My own personal journey from modern career woman to traditional conservative stay-at-home mom has shown me how one woman’s awakening can have a radical influence on the well-being of the man involved: my husband. While concern for the mental health of girls and women was the original driving force behind the podcast, through further study and conversations, such as with Dr. Aman Siddiqi, who came on the show, I realize that the problem is bigger than simply the messaging of girls.

For instance, my son is a typical boisterous boy who’s never happier than when running into things screaming “Hulk smash.” He should be met with “boys will be boys,” but instead people admonish and disapprove. The fear for my sons is a helpless one, because the risk they face isn’t preventable by making different choices. They will meet a society prejudiced against them, tailored for girls to succeed: a society that breeds real pathologies by medicating the disorders they socially construct (i.e., ADHD). That’s why I’m naming season 2 “Psychobabble,” and plan on attacking a broader range of issues where the culprit is feminism.

As someone new to advocacy with enthusiasm and hope, I’m grappling with the challenge of charting a course. Here, I think your input would be extremely valuable. How has your journey informed the way you approach the fight against feminism? What are the most common mistakes people make?

JF: There is much here that I’d like to know more about. I’d like to ask you, if you don’t mind, to share something about how you made that turn from “modern career woman to traditional conservative stay-at-home mom.” Was it gradual or sudden? Was it triggered by a single experience, or was it more of a conscious choice over time?

I had a somewhat unusual trajectory, going from radical feminist to not-particularly-traditional (but radical) anti-feminist. It wasn’t typical and I’m not sure the experience has equipped me to analyze feminism’s effect on women as well as I would like: I sometimes think that my mind doesn’t tend to work like other women’s minds do.

In brief, I was devoted to my academic career for a long time and never became a mother. I have felt guilty about that and also fraudulent: what right have I to discuss the harms of feminism for families, especially children, when I’ve never raised children? (Unlike many women, I suspect, I was born without any maternal instinct. Even from the time I was four or five years old, when a mom on our street invited me and other little girls to visit her newborn baby boy, I wanted nothing to do with babies: the other little girls were excited and cooing over the infant, wanting to pick him up and cuddle him; I felt uncomfortable and awkward. That never changed.) Indoctrinated Brain: H... Nehls, Michael Best Price: $17.00 Buy New $18.39 (as of 06:13 UTC - Details)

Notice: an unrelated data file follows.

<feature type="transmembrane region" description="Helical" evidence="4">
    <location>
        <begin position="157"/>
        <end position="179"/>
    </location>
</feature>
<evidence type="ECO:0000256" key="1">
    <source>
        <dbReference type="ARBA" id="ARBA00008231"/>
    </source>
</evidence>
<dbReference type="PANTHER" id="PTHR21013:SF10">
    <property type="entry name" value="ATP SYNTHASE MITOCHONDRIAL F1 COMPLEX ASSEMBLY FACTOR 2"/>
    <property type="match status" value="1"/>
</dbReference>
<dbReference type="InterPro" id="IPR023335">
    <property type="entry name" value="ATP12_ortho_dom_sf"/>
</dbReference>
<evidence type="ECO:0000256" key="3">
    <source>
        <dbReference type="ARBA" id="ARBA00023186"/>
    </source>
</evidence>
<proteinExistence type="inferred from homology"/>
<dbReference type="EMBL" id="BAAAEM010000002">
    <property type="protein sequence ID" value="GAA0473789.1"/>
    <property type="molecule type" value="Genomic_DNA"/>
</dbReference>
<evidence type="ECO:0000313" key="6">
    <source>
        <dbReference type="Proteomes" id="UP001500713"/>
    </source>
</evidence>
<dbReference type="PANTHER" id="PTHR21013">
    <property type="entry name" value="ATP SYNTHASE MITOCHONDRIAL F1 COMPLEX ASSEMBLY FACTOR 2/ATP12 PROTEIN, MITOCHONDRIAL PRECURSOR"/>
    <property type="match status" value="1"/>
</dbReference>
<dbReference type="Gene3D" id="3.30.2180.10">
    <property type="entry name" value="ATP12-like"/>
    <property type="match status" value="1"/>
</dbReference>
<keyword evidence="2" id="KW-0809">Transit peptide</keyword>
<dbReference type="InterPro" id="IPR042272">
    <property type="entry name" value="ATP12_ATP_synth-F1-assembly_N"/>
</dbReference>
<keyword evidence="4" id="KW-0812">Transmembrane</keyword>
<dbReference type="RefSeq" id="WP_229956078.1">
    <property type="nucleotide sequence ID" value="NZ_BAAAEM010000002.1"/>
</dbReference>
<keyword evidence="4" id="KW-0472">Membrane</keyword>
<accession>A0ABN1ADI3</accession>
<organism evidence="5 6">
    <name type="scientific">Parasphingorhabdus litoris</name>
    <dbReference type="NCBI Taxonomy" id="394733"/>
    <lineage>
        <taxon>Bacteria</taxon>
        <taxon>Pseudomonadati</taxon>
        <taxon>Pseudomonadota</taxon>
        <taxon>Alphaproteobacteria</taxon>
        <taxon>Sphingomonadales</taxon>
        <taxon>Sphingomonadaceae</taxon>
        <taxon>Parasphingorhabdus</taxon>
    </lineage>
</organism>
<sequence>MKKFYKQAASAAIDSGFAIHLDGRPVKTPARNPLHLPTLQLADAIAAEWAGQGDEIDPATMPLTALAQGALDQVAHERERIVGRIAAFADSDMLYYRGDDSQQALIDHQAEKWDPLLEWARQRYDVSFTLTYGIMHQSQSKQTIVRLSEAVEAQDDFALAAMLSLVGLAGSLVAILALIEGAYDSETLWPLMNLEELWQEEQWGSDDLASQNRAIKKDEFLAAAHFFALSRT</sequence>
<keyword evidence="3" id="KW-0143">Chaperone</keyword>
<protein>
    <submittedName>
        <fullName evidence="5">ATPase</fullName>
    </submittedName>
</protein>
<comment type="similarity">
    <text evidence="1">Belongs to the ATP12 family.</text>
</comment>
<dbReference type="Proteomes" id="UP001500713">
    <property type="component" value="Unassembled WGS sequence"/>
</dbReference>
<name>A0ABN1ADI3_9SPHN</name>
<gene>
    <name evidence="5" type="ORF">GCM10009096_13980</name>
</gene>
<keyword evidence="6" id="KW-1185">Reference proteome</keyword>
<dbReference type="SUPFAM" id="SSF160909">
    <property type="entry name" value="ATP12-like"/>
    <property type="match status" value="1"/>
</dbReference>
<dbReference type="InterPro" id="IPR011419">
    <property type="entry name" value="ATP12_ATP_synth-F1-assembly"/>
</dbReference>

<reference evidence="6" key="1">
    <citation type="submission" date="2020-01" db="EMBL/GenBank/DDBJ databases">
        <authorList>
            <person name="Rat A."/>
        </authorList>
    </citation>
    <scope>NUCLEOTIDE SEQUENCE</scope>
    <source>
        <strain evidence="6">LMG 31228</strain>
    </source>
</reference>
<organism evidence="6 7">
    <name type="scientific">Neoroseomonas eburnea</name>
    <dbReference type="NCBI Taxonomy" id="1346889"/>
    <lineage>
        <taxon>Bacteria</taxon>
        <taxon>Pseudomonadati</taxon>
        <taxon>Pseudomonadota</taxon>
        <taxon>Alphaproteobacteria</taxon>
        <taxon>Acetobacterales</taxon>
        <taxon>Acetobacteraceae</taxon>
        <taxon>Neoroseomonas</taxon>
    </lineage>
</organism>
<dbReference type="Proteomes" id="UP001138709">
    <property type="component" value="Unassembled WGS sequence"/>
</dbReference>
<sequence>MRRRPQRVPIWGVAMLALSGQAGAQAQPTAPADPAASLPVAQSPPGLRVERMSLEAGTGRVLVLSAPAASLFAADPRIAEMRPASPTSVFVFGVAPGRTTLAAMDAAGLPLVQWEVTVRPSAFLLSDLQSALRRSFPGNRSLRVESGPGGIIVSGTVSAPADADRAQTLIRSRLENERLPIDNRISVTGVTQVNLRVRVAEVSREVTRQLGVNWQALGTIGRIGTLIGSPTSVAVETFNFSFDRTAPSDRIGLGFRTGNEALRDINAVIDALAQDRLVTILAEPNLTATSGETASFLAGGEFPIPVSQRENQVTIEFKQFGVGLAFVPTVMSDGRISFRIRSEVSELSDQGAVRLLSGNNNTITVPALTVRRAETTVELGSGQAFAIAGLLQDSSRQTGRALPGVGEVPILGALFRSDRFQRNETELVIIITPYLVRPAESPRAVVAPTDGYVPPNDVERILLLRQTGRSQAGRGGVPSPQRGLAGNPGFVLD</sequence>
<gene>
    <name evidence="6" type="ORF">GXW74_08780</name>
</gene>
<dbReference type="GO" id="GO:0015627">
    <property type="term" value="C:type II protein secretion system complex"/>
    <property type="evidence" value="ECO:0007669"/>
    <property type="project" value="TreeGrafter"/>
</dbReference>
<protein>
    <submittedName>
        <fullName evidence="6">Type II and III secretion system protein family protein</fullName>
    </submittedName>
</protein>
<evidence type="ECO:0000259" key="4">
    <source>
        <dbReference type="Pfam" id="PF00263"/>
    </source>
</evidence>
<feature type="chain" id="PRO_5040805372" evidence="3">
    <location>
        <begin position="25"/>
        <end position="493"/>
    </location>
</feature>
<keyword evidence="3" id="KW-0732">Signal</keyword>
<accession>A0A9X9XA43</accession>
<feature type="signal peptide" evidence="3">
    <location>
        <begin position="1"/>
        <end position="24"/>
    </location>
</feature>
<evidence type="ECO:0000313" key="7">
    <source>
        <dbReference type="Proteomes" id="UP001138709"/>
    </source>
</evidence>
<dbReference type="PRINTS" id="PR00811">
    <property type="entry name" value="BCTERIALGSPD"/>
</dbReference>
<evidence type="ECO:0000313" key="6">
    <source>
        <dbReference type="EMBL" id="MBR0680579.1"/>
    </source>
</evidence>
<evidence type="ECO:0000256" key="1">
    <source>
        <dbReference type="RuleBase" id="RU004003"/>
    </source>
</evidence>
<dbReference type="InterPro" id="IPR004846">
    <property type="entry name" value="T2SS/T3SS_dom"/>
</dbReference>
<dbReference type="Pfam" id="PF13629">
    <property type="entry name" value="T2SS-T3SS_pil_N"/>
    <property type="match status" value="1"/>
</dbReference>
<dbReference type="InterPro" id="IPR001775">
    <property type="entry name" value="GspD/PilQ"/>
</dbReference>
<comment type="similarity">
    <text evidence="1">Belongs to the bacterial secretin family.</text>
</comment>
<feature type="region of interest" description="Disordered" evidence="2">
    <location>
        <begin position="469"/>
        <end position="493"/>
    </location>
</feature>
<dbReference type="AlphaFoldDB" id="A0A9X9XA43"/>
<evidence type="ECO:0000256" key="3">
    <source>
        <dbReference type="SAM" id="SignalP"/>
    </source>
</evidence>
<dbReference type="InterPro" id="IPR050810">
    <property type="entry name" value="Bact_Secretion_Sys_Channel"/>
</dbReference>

It wasn’t until much later in life, in my mid-40s, that I understood in my heart that I was made to love a man and look after him. I experienced that deeply, along with a fierce outpouring of affection and angry protectiveness towards young men (and all men.) I found myself identifying viscerally with the men who have been subject to mistreatment and injustice or even simply to the blame and shame that our culture radiates at male persons. It hit me like a tidal wave when I was a university teacher, and the sense of moral outrage has never left.

Because of that primary identification, I have a hard time understanding what women, young and older, are experiencing today. I have had dozens and dozens of conversations with men about gender issues, and I have been stunned by men’s generosity towards women, their general liking of them, and even their reverence, in many cases, for women’s needs. Those conversations contradicted everything I had been told about patriarchal contempt for women. Even men who are angry or disillusioned with women almost never strike me as misogynistic.

I don’t have many conversations with women about gender issues or feminism. I am shy about speaking to women, sometimes convinced in advance that I won’t like what I discover. On some occasions, I’ve been disappointed and shocked by a casual nastiness in such conversations that has made me afraid to go much further. As a result, though I agree with you whole-heartedly that feminism will not be defeated until women join with men to throw it into the garbage bin of history, and although I agree that women too are harmed by feminism, I’m not sure what avenues to explore with them.